It is long past time that some neglected classic films were revisited and rehabilitated to their proper place — including this one. Having previously been put off by existing reviews of this old ‘women’s picture’ by high-priced professional columnists who go with the flow, late last night I was pinned to the armchair for the duration by Feline, Lucy and Tiger in a phalanx and so watched it right through for the first time on the Turner Sky channel. Imagine my happy surprise as an unpleasant duty as a reviewer slowly turned into a riveting experience. I found it, against all expectations, to be a very moving film — far from the manipulative tearjerkers tugging every heart-string with multi-G force that were put out in the studio era.
From the preeminent studio of the day, MGM, it was a rare exception at the glossy factory where as a rule output was geared to appeal to all-American sensibilities: in its genuine, low-key treatment of serious subjects, namely life priorities, wartime relationships and wartime separation. The director, Mervyn LeRoy, had been one of the Warner Bros hard-hitting armory of moviemakers plucking their stories from current headlines, often about gangsters and sometimes urging societal reform. Among his were classics Little Caesar (1930) and I Am a Fugitive From a Chain Gang (1932). At the end of the Thirties he was lured by a huge pay hike and producer status to make the move and there followed a series of unabashed but effective wartime weepies including Blossoms in the Dust, Random Harvest and Madame Curie (1941-43) starring stiff-upper-lip Brit stars Greer Garson and Ronald Colman or upper-crust trans-Atlantic patrician Walter Pidgeon. This pool of talent was able to create a whole generation of trembling-lower-lip working moms in America and continue through the war with easily palatable sentiment served thick on a silver platter: not much was seen of real war or real people.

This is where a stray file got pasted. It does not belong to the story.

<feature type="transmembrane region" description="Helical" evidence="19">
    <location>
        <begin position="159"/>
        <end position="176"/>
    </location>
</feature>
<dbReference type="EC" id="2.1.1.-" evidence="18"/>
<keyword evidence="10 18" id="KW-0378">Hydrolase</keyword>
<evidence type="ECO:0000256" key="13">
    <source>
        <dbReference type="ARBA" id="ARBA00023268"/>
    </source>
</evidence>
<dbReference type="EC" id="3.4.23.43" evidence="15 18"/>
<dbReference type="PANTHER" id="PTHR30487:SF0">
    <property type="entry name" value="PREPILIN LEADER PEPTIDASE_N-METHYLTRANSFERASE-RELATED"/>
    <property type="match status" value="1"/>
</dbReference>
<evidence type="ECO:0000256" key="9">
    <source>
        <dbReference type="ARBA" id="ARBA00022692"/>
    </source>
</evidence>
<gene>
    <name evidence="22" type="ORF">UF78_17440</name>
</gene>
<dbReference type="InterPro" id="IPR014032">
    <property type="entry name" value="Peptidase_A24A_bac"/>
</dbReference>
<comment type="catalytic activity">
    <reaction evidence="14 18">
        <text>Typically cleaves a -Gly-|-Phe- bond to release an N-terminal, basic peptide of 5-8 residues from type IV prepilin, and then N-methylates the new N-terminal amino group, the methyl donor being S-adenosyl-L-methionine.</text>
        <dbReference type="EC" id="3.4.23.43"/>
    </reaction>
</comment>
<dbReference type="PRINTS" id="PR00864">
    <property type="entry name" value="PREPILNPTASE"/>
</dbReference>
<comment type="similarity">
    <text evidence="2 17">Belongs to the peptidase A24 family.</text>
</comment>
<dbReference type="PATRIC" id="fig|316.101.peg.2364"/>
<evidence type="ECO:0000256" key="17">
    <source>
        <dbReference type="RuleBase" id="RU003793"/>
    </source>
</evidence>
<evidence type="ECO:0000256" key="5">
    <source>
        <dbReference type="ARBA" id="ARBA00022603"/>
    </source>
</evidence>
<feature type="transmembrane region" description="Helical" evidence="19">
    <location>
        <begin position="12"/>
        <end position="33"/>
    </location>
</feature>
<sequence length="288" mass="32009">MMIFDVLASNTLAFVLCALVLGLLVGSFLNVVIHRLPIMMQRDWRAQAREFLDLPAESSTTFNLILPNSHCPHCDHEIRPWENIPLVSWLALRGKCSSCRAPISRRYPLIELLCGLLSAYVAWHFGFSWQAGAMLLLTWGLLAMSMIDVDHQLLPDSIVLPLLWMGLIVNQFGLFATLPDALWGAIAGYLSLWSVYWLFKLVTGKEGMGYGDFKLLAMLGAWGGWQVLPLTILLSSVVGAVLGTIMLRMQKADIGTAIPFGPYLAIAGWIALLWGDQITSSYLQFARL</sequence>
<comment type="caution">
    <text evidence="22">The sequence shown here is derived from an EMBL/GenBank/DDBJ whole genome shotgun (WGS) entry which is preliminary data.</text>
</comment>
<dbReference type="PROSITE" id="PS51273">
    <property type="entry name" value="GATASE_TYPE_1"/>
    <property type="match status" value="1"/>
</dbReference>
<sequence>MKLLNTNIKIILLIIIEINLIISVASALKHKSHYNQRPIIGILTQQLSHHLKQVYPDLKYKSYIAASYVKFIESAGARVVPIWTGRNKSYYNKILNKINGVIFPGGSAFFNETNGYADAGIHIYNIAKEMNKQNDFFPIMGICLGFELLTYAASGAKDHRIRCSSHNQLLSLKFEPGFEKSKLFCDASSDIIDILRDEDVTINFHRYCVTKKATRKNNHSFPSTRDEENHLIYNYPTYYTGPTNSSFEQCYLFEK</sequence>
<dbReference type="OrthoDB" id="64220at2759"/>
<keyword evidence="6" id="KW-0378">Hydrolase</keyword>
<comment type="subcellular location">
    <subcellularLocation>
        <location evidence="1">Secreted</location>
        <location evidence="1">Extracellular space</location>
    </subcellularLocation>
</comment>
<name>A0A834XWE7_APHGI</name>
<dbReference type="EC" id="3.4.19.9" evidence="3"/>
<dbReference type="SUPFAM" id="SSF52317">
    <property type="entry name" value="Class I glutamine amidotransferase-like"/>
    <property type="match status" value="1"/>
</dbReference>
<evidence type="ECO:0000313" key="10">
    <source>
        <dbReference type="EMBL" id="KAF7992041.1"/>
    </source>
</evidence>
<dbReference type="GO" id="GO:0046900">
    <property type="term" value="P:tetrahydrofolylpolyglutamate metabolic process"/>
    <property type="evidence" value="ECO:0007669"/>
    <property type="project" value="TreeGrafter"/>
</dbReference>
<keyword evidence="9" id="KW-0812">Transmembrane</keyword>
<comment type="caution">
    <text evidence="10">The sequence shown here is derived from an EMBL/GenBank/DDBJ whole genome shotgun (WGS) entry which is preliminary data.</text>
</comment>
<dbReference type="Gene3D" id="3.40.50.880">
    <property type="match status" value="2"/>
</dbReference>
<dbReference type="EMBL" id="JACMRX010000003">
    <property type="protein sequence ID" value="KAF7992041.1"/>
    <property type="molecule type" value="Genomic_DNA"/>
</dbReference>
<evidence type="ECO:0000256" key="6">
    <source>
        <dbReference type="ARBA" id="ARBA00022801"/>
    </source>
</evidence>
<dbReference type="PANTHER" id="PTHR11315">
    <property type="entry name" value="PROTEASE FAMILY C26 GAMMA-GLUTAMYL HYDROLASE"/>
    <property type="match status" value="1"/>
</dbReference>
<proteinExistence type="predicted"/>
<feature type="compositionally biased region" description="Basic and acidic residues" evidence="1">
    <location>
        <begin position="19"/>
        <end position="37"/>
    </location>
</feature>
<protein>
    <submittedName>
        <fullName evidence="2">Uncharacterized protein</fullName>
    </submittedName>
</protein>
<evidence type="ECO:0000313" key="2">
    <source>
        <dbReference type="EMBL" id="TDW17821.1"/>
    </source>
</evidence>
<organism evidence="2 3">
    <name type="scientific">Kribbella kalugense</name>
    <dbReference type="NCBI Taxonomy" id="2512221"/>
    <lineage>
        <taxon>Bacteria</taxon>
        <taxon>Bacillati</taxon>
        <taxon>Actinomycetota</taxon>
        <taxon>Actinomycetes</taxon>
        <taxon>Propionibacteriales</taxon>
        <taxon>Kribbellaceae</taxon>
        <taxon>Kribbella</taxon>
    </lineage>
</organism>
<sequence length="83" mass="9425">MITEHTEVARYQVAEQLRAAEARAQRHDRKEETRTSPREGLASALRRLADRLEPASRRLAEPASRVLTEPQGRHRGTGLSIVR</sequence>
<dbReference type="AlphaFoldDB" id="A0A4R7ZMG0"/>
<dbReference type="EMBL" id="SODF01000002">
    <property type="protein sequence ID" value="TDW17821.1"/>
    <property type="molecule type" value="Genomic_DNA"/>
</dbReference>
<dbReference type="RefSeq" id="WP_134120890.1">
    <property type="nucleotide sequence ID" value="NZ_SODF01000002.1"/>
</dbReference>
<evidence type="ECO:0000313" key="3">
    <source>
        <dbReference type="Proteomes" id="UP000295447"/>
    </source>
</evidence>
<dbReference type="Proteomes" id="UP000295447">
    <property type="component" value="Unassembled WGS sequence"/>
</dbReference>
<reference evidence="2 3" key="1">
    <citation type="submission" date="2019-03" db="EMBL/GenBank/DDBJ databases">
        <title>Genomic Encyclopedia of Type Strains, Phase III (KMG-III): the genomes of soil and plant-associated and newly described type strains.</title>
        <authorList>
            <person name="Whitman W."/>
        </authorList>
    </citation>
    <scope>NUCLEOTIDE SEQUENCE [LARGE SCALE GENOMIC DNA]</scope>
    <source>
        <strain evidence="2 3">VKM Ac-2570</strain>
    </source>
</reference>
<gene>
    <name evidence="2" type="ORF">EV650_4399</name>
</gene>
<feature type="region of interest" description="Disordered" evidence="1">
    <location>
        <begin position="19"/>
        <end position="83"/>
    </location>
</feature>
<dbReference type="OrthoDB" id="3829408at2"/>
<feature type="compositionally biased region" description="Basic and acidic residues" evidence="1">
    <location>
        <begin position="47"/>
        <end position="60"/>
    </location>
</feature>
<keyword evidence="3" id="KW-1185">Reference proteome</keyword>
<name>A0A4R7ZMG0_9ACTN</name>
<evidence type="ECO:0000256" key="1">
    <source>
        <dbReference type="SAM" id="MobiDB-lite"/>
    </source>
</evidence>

Which makes it all the more satisfying that this director turned around to make something genuine about war. Maybe most surprising of all was the fact that what made the movie was the performances of the four principals, Clark Gable, Lana Turner, Anne Baxter and John Hodiak, especially those of the two superstars heading the cast — who from their own time until now have been treated by movie reviewers and historians of all shades as lightweight “star” performers relying on their own personalities to purvey a strong screen presence rather than any acting ability they might (or might not) have.
In 1948 Gable was 47 and still the slim, trim figure and was as full of testosterone as ever. (In his fifties he would age rapidly, like the other male screen icons born within a year either side of 1900, Gary Cooper, Spencer Tracy, Humphrey Bogart, James Cagney — all roughing it without the aid of botox and casual cosmetic surgery undertaken today.) From what I have seen of Gable, and that includes more than thirty films stretching thirty years from 1931, this is one of his absolutely top-flight acting jobs, probably better than in Gone With the Wind, The Misfits or his Oscar-winning performance in It Happened One Night.
Yet this film is condemned by Leonard Maltin (Is this guy someone’s nephew?) as “dreary drama” and “one of Gable’s lesser efforts”. Is that because he doesn’t do as much huffing and puffing as Schwarzenegger or Stallone, or as much stony grimacing as Harrison Ford, or sweat and twitch like Anthony Hopkins or James Woods?